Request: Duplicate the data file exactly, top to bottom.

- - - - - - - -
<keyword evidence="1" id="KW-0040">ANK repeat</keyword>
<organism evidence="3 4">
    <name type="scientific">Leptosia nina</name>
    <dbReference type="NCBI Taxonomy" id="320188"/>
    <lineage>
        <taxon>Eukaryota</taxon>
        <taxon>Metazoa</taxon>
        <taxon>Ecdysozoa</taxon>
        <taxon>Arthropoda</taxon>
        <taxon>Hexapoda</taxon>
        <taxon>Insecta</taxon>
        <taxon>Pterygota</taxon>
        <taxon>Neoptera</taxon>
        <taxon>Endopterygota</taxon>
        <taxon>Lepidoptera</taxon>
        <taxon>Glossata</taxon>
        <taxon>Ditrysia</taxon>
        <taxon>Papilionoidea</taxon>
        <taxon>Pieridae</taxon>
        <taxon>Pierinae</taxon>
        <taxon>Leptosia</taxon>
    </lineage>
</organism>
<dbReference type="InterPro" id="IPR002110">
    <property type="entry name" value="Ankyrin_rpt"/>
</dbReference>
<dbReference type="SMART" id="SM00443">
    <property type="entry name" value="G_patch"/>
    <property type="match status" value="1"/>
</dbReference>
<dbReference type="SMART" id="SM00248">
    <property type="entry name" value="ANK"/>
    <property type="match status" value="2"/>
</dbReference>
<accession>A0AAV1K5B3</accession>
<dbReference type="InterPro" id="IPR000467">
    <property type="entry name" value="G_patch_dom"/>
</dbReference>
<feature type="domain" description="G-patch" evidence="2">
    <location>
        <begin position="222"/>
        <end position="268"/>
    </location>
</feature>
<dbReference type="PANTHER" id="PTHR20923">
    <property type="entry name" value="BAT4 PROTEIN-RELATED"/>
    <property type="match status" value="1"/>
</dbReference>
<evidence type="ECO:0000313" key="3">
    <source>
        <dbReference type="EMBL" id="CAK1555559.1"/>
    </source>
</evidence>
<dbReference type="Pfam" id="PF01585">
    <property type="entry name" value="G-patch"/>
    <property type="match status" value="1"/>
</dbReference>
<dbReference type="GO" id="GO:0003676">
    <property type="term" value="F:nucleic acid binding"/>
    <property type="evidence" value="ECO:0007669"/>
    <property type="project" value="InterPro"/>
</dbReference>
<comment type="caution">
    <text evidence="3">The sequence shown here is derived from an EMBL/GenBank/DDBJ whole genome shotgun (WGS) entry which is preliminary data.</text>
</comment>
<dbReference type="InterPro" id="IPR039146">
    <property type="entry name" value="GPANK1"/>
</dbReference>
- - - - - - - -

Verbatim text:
<keyword evidence="1" id="KW-0040">ANK repeat</keyword>
<organism evidence="3 4">
    <name type="scientific">Leptosia nina</name>
    <dbReference type="NCBI Taxonomy" id="320188"/>
    <lineage>
        <taxon>Eukaryota</taxon>
        <taxon>Metazoa</taxon>
        <taxon>Ecdysozoa</taxon>
        <taxon>Arthropoda</taxon>
        <taxon>Hexapoda</taxon>
        <taxon>Insecta</taxon>
        <taxon>Pterygota</taxon>
        <taxon>Neoptera</taxon>
        <taxon>Endopterygota</taxon>
        <taxon>Lepidoptera</taxon>
        <taxon>Glossata</taxon>
        <taxon>Ditrysia</taxon>
        <taxon>Papilionoidea</taxon>
        <taxon>Pieridae</taxon>
        <taxon>Pierinae</taxon>
        <taxon>Leptosia</taxon>
    </lineage>
</organism>
<dbReference type="InterPro" id="IPR002110">
    <property type="entry name" value="Ankyrin_rpt"/>
</dbReference>
<dbReference type="SMART" id="SM00443">
    <property type="entry name" value="G_patch"/>
    <property type="match status" value="1"/>
</dbReference>
<dbReference type="SMART" id="SM00248">
    <property type="entry name" value="ANK"/>
    <property type="match status" value="2"/>
</dbReference>
<accession>A0AAV1K5B3</accession>
<dbReference type="InterPro" id="IPR000467">
    <property type="entry name" value="G_patch_dom"/>
</dbReference>
<feature type="domain" description="G-patch" evidence="2">
    <location>
        <begin position="222"/>
        <end position="268"/>
    </location>
</feature>
<dbReference type="PANTHER" id="PTHR20923">
    <property type="entry name" value="BAT4 PROTEIN-RELATED"/>
    <property type="match status" value="1"/>
</dbReference>
<evidence type="ECO:0000313" key="3">
    <source>
        <dbReference type="EMBL" id="CAK1555559.1"/>
    </source>
</evidence>
<dbReference type="Pfam" id="PF01585">
    <property type="entry name" value="G-patch"/>
    <property type="match status" value="1"/>
</dbReference>
<dbReference type="GO" id="GO:0003676">
    <property type="term" value="F:nucleic acid binding"/>
    <property type="evidence" value="ECO:0007669"/>
    <property type="project" value="InterPro"/>
</dbReference>
<comment type="caution">
    <text evidence="3">The sequence shown here is derived from an EMBL/GenBank/DDBJ whole genome shotgun (WGS) entry which is preliminary data.</text>
</comment>
<dbReference type="InterPro" id="IPR039146">
    <property type="entry name" value="GPANK1"/>
</dbReference>